More than two-thirds of police officers say cannabis consumption should be legal for either medical or adult use, according to a Pew Research Center survey of nearly 8,000 law enforcement officers.
The survey, which polled law enforcement nationally, found that 32 percent of police officers feel cannabis should be legal for both adult and medical use. An additional 37 percent said cannabis should be legal for medicinal consumption only. Less than a third of police—30 percent—said cannabis shouldn’t be legalized at all.
Pew’s results also revealed a generational divide among cops, with officers under 35 more likely to support legalization of adult-use cannabis than their peers between 50 and 60 (37 percent and 27 percent, respectively).
While those numbers are nothing to sneeze at, support is still far lower among law enforcement than the general public. According to the Washington Post’s Christopher Ingraham, civilians in those same age groups show 67 percent and 45 percent support, respectively, for nonmedical legalization.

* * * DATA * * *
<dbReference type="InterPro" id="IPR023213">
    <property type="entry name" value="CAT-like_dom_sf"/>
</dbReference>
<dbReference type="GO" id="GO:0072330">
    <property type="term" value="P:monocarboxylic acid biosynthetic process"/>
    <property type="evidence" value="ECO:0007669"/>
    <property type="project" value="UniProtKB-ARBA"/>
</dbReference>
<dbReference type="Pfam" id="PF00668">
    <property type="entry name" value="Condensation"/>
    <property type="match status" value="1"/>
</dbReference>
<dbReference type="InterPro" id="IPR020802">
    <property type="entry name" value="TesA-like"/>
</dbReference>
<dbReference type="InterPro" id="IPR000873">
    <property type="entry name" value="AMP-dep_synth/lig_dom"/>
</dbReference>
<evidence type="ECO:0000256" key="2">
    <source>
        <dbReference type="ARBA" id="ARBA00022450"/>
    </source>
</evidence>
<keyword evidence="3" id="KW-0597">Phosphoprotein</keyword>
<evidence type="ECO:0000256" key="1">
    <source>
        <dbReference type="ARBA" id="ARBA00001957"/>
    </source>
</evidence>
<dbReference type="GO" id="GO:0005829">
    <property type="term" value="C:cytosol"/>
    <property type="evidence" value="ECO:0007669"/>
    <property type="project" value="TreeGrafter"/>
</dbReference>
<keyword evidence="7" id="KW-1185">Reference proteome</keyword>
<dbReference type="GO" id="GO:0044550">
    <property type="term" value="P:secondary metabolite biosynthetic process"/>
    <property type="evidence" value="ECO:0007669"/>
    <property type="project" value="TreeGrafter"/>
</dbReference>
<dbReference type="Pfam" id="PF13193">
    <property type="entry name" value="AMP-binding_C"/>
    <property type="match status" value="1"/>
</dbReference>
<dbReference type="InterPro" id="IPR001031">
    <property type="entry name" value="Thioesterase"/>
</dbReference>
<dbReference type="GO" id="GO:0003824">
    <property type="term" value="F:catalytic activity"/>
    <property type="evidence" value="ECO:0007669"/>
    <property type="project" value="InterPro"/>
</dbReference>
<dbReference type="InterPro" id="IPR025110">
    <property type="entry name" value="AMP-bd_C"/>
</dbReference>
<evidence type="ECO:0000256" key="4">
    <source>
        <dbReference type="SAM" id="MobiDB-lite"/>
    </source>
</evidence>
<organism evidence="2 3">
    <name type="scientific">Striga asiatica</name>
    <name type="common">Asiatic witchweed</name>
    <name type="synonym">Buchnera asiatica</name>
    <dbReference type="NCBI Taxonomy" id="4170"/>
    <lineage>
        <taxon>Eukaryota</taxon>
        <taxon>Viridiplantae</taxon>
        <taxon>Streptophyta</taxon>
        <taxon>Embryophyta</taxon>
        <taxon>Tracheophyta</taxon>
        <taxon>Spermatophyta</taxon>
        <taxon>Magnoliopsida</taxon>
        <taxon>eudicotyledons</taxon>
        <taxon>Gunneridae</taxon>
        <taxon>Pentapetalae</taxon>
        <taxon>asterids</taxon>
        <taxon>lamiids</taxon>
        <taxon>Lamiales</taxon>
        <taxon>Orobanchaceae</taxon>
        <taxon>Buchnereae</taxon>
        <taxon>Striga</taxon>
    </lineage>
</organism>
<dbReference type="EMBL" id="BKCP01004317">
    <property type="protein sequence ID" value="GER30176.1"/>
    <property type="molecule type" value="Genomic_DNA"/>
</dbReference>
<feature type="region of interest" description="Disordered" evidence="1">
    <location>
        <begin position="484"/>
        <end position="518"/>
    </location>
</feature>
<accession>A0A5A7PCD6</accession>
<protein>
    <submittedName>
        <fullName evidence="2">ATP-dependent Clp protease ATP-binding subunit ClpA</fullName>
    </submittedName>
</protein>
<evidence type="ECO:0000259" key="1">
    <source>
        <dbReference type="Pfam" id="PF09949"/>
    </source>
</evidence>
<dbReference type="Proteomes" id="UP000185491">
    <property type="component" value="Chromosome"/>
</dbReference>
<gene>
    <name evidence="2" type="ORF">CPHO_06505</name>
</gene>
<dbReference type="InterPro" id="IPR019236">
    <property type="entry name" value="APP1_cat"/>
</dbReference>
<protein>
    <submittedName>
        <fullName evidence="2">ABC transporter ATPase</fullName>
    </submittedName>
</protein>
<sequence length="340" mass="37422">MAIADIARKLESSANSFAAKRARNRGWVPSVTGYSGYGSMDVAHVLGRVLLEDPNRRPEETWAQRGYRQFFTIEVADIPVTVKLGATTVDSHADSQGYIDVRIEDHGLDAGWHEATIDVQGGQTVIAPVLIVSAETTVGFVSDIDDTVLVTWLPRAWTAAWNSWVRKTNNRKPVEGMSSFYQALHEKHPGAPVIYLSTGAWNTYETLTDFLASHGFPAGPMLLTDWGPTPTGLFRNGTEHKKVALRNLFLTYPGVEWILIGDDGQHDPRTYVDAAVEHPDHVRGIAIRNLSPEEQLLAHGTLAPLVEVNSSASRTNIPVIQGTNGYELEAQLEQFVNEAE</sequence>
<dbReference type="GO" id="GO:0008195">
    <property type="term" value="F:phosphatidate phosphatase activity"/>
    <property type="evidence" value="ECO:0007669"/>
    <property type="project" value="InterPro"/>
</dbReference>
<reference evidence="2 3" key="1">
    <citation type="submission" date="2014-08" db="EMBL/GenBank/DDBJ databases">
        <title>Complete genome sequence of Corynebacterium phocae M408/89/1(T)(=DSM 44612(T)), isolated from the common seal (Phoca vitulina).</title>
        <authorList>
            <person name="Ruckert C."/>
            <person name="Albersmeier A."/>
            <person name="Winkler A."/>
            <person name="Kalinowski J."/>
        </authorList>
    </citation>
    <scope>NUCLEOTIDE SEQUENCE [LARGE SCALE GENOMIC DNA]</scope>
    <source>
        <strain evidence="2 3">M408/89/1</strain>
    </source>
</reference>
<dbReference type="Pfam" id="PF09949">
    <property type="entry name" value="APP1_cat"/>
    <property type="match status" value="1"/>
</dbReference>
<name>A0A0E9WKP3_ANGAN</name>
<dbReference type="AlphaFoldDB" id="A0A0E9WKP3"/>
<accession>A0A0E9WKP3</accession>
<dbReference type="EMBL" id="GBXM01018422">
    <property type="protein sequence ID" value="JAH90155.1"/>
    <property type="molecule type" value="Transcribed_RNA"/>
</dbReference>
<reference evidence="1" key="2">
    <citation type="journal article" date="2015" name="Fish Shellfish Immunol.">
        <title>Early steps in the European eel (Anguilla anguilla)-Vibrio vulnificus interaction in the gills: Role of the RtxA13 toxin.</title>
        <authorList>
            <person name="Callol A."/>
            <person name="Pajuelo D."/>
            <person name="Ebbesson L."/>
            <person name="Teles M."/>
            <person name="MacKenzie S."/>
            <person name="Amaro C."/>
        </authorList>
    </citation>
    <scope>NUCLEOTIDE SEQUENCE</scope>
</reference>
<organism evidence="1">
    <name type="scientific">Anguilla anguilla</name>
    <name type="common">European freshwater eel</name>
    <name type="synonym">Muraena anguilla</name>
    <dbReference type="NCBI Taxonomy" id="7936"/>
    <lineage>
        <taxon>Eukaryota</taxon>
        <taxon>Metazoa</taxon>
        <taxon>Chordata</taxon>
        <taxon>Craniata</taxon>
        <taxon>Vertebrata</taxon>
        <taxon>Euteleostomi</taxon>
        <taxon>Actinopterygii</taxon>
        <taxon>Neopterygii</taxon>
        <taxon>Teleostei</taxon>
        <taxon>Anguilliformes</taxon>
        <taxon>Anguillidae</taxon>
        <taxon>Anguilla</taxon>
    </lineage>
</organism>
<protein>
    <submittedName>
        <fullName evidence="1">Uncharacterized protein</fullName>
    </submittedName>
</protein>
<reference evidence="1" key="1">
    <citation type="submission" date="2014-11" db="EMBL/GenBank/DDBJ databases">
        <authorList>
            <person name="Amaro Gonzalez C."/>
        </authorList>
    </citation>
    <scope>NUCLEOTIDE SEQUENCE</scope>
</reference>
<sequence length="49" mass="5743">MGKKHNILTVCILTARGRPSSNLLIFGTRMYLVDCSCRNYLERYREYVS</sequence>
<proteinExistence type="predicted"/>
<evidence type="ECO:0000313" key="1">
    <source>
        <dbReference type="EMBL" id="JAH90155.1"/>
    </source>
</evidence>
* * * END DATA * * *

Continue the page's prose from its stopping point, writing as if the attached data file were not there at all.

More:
Law enforcement groups have frequently been among the most opposed to ending cannabis prohibition, with a number of groups putting money and political support behind legalization opponents in November’s election. These groups, mainly in California and Arizona, donated thousands of dollars in attempts to defeat legalization initiatives in their states.
Pew conducted its survey of law enforcement online, from May 19 through Aug. 14, 2016, among a national sample of 7,917 police officers from local police and sheriff departments that have at least 100 sworn officers. The margin of error is between 2 percent and 3 percent.